Since 2010, a growing number of local propositions and resolutions have passed in a largely symbolic effort to override portions of the Supreme Court’s decision in Citizens United v FEC and Buckley v Valeo.
Given the federally binding nature of a Supreme Court decision, the only remedy to ‘reverse’ the decision would be an amendment to the U.S. Constitution, which is no small task. Nevertheless, municipalities across the country have drafted resolutions calling on their state representatives to limit corporate money in elections.
The latest opposition measure in the line of ‘anti-Citizens United’ proposals is Proposition C in Los Angeles. It encourages elected representatives to support a constitutional amendment that would not recognize corporations as subject to the same rights as individuals, while ending the exemption of political corporate donations from limitations.
From the proposition:
“[T]he people of the City of Los Angeles instruct the Los Angeles Congressional Delegation to propose and support any joint resolution offering an amendment to the United States Constitution that accomplishes the following”
Proposition C goes on to explain what such an amendment would look like; however, there are no enforcement mechanisms in the proposition to compel lawmakers to put forth an amendment or even follow through if one arose. Ultimately, the vote on Prop. C will serve more as a litmus test for public sentiment on corporate personhood.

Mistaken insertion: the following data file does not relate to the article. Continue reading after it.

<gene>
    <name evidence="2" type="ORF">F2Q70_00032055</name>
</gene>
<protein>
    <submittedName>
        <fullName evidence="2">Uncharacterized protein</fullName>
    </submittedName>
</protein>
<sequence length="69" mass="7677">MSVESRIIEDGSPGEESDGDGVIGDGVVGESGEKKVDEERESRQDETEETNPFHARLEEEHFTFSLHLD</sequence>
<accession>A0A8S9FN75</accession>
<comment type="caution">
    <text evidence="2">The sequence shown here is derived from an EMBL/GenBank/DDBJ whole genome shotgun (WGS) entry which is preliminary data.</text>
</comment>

Yet, should it be approved, the vote will not be as inconsequential as some suggest. Outside of California, many states — including Maine, Florida, New Hampshire, and Vermont — have pushed forward efforts in favor of a constitutional amendment similar to the one outlined in Prop. C.
Putting Los Angeles on the map with the growing coalition of states and cities that have voiced opposition to unlimited corporate spending in elections is a very small step towards enacting a 28th amendment. However, it is a necessary one, proponents argue, in order to build the coalition necessary for such a large undertaking.
In order for a constitutional amendment to become law, a two-thirds majority vote from the House and Senate is needed, along with a three-fourths majority of states. (This is the only way an amendment has been passed successfully).
Detractors of Proposition C argue the measure is largely useless because it lacks the enforcement. Still, others in the larger debate surrounding corporate personhood argue corporations are privy to the same rights under the constitution as individual citizens. As follows, they are subject to the same treatment under the law and should therefore be afforded the same free speech rights. In this case, that means unlimited political giving to independent entities.